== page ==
Some recent discoveries are:

  1. Neuroscience
    • Analysis of fMRI data lead to the discovery that the brain’s left middle frontal assimilates information from the right superior frontal and left inferior frontal regions when watching a video (Link).
  2. Climatology
    • Analysis of Air Pressure data lead to the discovery of led to the characterization of a new weather phenomenon and to improved climate models. Precicely, that the air pressure over the West Siberian Plain is strongly negatively correlated to the aggregated pressure levels over Darwin, Australia and Tahiti (Link). map_anno
  3. Genomics/Medicine
    • Researchers found through analysis of gene data that presence of multiple RASopathy genes contributed to an elevated risk of autism spectrum disorders (ASDs) due to a phenomenon called epistasis. This phenomenon involves the dependence of the effect of a gene mutation on the presence or absence of mutations in other genes. In other words, multiple genes interact with each other which impacts the expression of a disease, while each gene individually only has weak correlation with the disease trait (Link).
  4. Finance
    • While part of ongoing research, multivariate correlation analysis of stock price data has found application in portfolio diversification (the act of creating a selection of stocks that minimizes risk) and portfolio repair (the act of finding one or more replacements of a stock in a portfolio such that it follows the old porfolio’s performance as close as possible).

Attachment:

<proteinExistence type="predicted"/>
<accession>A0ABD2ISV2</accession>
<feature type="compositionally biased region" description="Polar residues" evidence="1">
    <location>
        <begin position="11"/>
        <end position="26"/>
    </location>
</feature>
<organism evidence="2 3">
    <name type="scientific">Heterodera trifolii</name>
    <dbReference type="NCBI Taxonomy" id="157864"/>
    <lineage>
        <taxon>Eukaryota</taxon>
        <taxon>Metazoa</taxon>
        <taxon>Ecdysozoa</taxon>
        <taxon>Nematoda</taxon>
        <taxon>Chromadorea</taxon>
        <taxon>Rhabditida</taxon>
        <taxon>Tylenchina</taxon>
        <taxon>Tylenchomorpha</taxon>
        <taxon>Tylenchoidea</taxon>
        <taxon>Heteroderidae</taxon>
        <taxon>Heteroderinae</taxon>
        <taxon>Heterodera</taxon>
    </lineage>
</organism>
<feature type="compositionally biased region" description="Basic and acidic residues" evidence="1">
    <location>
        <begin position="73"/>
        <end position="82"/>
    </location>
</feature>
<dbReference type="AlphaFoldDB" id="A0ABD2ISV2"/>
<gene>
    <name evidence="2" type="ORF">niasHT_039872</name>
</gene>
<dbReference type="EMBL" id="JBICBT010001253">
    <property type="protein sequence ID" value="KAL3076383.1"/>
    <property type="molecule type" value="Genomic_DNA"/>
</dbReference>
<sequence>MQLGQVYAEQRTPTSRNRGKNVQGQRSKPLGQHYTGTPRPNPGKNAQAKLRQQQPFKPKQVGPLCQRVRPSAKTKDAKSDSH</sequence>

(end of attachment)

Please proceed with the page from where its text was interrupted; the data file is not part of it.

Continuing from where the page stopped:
Why Correlation Detective?

“If MC analysis is so straightforward and valuable, why are we figuring it out just now?”

Good question. Unfortunately, the problem with MC analysis is that it’s very computationally expensive, meaning it takes a long time to finish.
This has to do with the following;

  1. MC analysis involves finding all interesting correlations in a dataset of vectors/time-series.
  2. This means that one has to compute (or estimate) the correlations of all possible combinations of vectors in the dataset.
  3. The total number of vector combinations in a dataset increases almost exponentially with the set size of such a combination.
  4. Therefore, the computational effort of the analysis increases immensely if one wants to consider multivariate correlations besides the traditional bivariate correlations.

Example: a reasonable dataset of 1000 vectors includes around 500K unique combinations of 2 vectors. Computing the (Pearson) correlation for each combination would take around 1 second on a strong laptop with a multithreaded algorithm. However, considering combinations of 3 vectors already involves iterating over 500 million combinations, which would take around 8 minutes. Combinations of 4 vectors? Over one trillion combinations and an estimated computation time of over 28 hours.